Pemulwuy – time for tough decisions
On the night of March 9 the upstairs room of the Redfern Community Centre was packed with people mostly keen to hear the Aboriginal Housing Company (AHC) explain proposed changes to the student housing component of the Pemulwuy Project.
Unfortunately loud interjections from a small number of people grew into shouting down anyone who spoke, preventing the full presentation and the Q&A session from taking place, and leaving locals frustrated.
When the AHC advised the Department of Planning it wanted to increase the height of the student housing, the government set out what the AHC had to do before this application could be formally considered. One requirement was to engage with the community. A consequence of the meeting disruption is that the AHC will now have to consult in different ways.
Alisi Tutuila, chair of the board, explained to the meeting that the AHC had been unable to get sufficient funding from government to build the affordable housing at the heart of Pemulwuy and that the $5 million offered by the federal government was insufficient to fund the project. The only option remaining is to use some of the land to raise money.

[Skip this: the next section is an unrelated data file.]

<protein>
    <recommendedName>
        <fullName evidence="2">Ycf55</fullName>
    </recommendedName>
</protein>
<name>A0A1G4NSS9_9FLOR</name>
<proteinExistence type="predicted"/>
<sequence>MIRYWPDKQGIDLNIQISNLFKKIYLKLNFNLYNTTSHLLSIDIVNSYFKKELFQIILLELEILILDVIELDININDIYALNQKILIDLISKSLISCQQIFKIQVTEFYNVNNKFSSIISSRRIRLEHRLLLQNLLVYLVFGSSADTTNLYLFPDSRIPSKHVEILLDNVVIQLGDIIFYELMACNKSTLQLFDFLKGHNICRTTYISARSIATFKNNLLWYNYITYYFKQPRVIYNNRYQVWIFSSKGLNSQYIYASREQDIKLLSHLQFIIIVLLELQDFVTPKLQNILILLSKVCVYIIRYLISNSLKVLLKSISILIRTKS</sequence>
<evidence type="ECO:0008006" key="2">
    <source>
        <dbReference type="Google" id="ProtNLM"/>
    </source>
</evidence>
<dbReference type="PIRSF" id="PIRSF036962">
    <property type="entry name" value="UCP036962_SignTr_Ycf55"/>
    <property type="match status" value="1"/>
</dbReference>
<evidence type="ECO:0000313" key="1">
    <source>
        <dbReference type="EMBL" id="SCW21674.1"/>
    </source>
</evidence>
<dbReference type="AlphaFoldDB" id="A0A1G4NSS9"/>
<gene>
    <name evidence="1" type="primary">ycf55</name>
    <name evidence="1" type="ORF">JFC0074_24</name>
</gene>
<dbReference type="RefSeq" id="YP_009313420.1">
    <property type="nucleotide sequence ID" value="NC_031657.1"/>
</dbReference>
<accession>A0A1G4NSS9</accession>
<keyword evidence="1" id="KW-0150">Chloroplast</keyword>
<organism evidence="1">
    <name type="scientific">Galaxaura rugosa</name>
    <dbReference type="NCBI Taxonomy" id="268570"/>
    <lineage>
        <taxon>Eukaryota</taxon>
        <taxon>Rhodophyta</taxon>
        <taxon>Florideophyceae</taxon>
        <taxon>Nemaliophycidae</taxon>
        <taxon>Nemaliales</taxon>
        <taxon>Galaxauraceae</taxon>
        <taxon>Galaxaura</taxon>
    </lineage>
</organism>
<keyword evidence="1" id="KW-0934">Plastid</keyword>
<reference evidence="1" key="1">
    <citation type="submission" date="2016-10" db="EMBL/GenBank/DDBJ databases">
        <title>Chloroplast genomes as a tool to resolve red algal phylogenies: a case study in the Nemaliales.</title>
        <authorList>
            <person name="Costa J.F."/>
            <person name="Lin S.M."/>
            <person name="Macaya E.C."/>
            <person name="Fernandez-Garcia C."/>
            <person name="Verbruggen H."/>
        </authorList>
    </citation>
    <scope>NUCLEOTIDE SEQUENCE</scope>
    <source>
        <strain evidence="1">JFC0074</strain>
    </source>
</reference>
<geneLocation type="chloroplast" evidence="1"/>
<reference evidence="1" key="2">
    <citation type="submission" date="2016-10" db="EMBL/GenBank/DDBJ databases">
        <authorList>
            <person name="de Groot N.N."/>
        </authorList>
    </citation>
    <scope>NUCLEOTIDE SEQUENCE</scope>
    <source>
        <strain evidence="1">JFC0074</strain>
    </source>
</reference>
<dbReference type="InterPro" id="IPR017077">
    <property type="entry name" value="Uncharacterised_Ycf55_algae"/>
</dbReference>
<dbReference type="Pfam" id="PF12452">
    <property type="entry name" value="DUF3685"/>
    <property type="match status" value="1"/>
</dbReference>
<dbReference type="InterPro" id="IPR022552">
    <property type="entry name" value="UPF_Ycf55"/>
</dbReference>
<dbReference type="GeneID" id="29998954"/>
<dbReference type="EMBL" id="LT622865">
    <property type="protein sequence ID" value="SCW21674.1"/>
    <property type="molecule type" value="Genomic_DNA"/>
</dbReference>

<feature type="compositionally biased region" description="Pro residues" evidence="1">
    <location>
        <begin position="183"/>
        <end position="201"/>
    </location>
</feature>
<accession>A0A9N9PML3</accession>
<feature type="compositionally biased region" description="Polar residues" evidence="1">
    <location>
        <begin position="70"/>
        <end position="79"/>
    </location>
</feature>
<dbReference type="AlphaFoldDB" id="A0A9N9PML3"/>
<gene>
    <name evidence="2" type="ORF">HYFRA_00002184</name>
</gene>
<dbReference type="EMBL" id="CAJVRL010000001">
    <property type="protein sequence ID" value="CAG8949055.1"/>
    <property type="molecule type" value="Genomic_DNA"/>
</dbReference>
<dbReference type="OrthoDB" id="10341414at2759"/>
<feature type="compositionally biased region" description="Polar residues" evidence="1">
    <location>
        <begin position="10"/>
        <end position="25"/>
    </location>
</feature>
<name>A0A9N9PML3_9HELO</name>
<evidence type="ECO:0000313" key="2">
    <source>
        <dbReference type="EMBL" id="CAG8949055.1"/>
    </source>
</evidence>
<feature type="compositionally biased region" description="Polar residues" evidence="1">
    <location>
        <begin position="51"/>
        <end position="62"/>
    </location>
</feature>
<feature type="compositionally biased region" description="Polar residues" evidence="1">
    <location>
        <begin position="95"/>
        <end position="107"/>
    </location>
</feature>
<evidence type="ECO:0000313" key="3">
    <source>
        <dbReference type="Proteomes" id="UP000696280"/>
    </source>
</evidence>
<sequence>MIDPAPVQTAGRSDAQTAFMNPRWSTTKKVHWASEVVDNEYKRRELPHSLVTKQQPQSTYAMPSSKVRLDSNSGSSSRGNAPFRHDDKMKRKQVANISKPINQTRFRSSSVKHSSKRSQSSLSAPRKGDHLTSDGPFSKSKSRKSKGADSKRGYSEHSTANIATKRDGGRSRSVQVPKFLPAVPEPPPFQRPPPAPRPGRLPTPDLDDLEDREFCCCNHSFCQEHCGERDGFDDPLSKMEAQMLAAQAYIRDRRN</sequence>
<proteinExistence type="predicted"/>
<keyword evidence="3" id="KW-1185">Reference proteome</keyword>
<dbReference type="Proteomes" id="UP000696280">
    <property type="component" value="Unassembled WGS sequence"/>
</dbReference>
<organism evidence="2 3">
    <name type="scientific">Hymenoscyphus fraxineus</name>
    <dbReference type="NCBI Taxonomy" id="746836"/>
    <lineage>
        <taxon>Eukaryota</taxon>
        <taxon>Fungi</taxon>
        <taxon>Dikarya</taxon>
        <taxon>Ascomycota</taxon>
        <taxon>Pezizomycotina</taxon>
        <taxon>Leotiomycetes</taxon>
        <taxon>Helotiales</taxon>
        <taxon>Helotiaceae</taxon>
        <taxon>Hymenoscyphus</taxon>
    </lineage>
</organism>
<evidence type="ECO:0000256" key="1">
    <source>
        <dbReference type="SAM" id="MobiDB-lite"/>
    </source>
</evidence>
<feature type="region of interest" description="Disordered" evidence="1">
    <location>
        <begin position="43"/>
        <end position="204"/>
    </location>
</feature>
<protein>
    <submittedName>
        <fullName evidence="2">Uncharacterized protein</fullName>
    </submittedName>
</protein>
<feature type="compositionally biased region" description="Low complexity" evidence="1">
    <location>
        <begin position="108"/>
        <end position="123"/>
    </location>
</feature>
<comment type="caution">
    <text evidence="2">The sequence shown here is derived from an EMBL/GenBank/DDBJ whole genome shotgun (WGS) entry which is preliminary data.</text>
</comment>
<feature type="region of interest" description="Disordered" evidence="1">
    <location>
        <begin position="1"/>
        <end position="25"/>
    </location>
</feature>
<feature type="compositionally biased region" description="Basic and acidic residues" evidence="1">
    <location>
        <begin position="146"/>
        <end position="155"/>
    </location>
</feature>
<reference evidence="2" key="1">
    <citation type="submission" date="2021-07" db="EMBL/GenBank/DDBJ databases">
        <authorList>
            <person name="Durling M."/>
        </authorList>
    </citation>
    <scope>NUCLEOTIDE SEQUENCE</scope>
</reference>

The proposal uses a 99-year lease, not sale, of its land between Eveleigh Street and the railway line for student accommodation (Precinct 3) to pay for the construction of the already approved 62 units of affordable housing and the Tony Mundine Gym on The Block (Precinct 1), and of the childcare centre, the AHC offices and some commercial buildings towards the station (Precinct 2).
The 99-year lease is to be paid upfront to allow the housing on The Block to be built first. Building costs of the student accommodation will be met by the student housing provider, Atira, which will need to meet design excellence requirements set by the Department of Planning. Arrangements have been made for Aboriginal student places in the student housing.
For sufficient funds to be raised, however, the Department of Planning must approve an increase for Precinct 3 to densities similar to the buildings to the east of Redfern station.
The increased height, the lease of some land and the ongoing differences between parts of the Aboriginal community make public-meeting style community engagement fraught for the AHC.
The proposal, however, needs serious discussion and consideration. Governments are not funding Aboriginal projects like they once did and, like Land Councils around the state, Aboriginal organisations need ways to leverage their land to provide economic benefits for their communities. Redfern needs a solution that puts Aboriginal affordable housing back on The Block as soon as possible.